“My brother’s landed property, assets, in fact, everything, including you if I want Miss, belong to me and my sons as his only surviving brother. The best we can do is allow you to stay in the house you shared with him here in Oraifite while he was alive and even that depends….”
Cynthia’s mother was shocked to the marrow. She used to hear of such evils being perpetrated against women but did not think it possible that her own in-laws had it in them to be that wicked. When the man was done ranting, she got up, wiped her eyes with her handkerchief, dusted her buttocks and quietly left without a word.
She got home and told her story to Cynthia and Chioma amidst more tears. The girls encouraged her to begin a legal battle against the in-laws but she refused, not wanting to take the risk of leaving her daughter an orphan. She knew how diabolical the man was.
“Not yet, girls. Let’s take it easy and not rush into hasty decisions that we might regret in future”.
Even though the girls did not quite share her sentiments, they consented.
Before long, matters came to a head. Cynthia’s mother travelled to the village only to discover that most of the property in their house was missing – cooking utensils, electronics, mostly gifts from their wedding that had not been used yet. She noticed that someone was even occupying one of their rooms. As she paced the floor her anger and frustration grew. She wondered why her in-laws were being so callous towards her and her daughter, their daughter. Every unused item of worth in the house was gone, all the beautiful things she kept for her dear Cynthia carted away. The tears came again unbidden.
“Oh Chris! Why did death snatch you away only to expose your daughter and me to this cruelty from your people? I feel alone and helpless not knowing how to fight them.” She wailed in pain.
Her next stop after confronting her husband’s brother was to the eldest man among her late husband’s kinsmen. She reported the entire goings on to him. The old man was stunned at the news, or pretended to be, and promised to call a meeting of villagers to address the issue. She must however present them with a fat he-goat before they could meet. She gave him the money for the goat and went back to Ozubulu to await the outcome of the meeting.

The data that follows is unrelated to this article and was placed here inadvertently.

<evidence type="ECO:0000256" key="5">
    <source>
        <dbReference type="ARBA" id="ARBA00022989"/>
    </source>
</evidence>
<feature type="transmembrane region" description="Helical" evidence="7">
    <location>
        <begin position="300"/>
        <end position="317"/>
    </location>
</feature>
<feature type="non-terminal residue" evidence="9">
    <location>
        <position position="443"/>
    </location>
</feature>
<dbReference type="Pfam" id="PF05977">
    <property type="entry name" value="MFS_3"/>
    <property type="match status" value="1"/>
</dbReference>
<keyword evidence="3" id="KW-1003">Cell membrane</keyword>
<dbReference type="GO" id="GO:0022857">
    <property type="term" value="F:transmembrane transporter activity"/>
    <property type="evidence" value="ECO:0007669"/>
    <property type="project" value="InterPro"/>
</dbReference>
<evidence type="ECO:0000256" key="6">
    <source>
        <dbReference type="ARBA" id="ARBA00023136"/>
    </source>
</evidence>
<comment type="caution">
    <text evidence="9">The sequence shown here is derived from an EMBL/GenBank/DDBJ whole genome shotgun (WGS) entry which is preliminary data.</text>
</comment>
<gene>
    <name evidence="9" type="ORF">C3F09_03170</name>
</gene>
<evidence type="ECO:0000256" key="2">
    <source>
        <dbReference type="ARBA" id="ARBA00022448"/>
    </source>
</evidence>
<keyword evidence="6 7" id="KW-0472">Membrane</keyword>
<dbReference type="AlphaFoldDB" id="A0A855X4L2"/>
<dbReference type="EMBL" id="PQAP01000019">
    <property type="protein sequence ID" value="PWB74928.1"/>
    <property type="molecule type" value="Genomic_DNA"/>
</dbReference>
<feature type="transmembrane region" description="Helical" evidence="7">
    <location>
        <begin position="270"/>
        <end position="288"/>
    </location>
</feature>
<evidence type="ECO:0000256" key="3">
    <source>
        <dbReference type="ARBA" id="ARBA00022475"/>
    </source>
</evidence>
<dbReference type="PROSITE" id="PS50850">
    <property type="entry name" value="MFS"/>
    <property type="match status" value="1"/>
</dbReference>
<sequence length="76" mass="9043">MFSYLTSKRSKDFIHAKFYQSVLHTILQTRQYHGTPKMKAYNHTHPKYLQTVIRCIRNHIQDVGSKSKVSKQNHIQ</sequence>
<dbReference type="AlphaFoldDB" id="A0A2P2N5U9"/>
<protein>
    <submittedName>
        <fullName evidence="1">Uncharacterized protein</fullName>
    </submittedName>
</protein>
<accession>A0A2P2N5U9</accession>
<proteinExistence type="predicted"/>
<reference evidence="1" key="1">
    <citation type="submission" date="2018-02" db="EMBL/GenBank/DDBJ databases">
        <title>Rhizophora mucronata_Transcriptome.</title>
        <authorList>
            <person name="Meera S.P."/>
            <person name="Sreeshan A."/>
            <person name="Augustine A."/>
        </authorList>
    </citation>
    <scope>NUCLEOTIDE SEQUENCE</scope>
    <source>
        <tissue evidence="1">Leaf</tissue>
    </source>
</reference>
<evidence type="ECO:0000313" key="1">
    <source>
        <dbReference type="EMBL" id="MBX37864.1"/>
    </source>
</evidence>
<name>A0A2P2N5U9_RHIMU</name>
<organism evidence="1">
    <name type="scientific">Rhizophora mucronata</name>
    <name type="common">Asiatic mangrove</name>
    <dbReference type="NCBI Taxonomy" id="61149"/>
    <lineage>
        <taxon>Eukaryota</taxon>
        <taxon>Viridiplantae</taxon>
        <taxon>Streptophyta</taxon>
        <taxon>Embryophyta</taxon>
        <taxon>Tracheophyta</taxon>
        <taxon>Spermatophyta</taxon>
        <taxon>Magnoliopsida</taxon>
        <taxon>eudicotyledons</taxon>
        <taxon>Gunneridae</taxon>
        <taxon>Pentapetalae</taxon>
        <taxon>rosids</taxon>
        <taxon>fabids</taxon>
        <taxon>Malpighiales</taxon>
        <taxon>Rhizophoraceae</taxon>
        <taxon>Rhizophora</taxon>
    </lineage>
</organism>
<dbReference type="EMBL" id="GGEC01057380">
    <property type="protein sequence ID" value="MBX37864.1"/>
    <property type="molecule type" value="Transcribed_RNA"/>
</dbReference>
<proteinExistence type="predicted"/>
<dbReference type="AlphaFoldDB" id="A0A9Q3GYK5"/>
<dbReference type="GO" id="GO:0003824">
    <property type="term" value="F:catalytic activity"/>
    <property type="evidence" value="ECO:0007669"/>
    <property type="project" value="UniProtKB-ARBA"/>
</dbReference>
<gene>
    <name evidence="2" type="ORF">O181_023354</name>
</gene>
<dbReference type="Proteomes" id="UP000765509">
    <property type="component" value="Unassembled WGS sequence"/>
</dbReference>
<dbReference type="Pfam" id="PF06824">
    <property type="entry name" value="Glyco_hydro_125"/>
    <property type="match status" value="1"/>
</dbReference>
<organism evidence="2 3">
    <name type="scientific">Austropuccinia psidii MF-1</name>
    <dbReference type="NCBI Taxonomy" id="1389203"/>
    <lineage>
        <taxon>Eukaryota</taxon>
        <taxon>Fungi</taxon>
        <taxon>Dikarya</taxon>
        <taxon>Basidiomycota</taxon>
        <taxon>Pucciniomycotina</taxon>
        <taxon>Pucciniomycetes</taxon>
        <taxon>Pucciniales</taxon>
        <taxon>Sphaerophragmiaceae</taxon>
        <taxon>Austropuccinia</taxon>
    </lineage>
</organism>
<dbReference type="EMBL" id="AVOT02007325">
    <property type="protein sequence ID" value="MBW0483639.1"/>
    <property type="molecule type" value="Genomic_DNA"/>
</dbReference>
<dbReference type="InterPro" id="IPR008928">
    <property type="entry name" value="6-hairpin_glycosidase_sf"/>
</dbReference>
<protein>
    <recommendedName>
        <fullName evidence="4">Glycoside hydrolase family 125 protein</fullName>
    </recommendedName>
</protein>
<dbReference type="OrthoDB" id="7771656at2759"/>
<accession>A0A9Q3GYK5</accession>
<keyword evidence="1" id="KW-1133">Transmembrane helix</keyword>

Within days however, her brother-in-law’s wife Ma Ray called again and asked her to come to the Oraifite as soon as possible. So, after her morning’s work, she went there for the second time in a week. She was lost in thought as the vehicle navigated the bumpy road to the town, worrying about the call, imagining the worst that could happen.
When she got to the house however, what she saw before her was way beyond her imaginings. Just beside her house, in the open, lay most of the property she and her husband had ever used since they got married. Their matrimonial bed with its duvet and bedspread lay where they were carelessly dumped, other items were lying haphazardly around, cooking pots, stove, books and everything lay there for the world to see and the elements to destroy. Her twenty five years in Oraifite lay before her like trash.
Their actions had spoken louder than words.
She let out a scream that she was not even aware of. She screamed again after which people, mostly women, started gathering, whispering to one another, none daring to challenge the man they all feared. As they drew closer to hug and console her, she snatched their hands away and sped off, back towards the road. She ran as if the demons were at her heels, needing to distance herself from these people. She felt the blood pounding in her ears, tears pouring like rain on her beautiful face, blinding her.
Then there was that screeching sound, that heavy thump as her body landed on the windscreen of the oncoming car, the sound of glass shattering, another sickening thud as her body hit the tarred road, blood, so much blood everywhere.
Ebele Nweje is from Anambra State, Nigeria, and graduated in Communication Arts at the University of Uyo. She is an avid reader who expresses her passions and interests via writing. Ebele’s philosophy is that “what lies ahead is greater than what I left behind and what is within is incomparable to what is without”.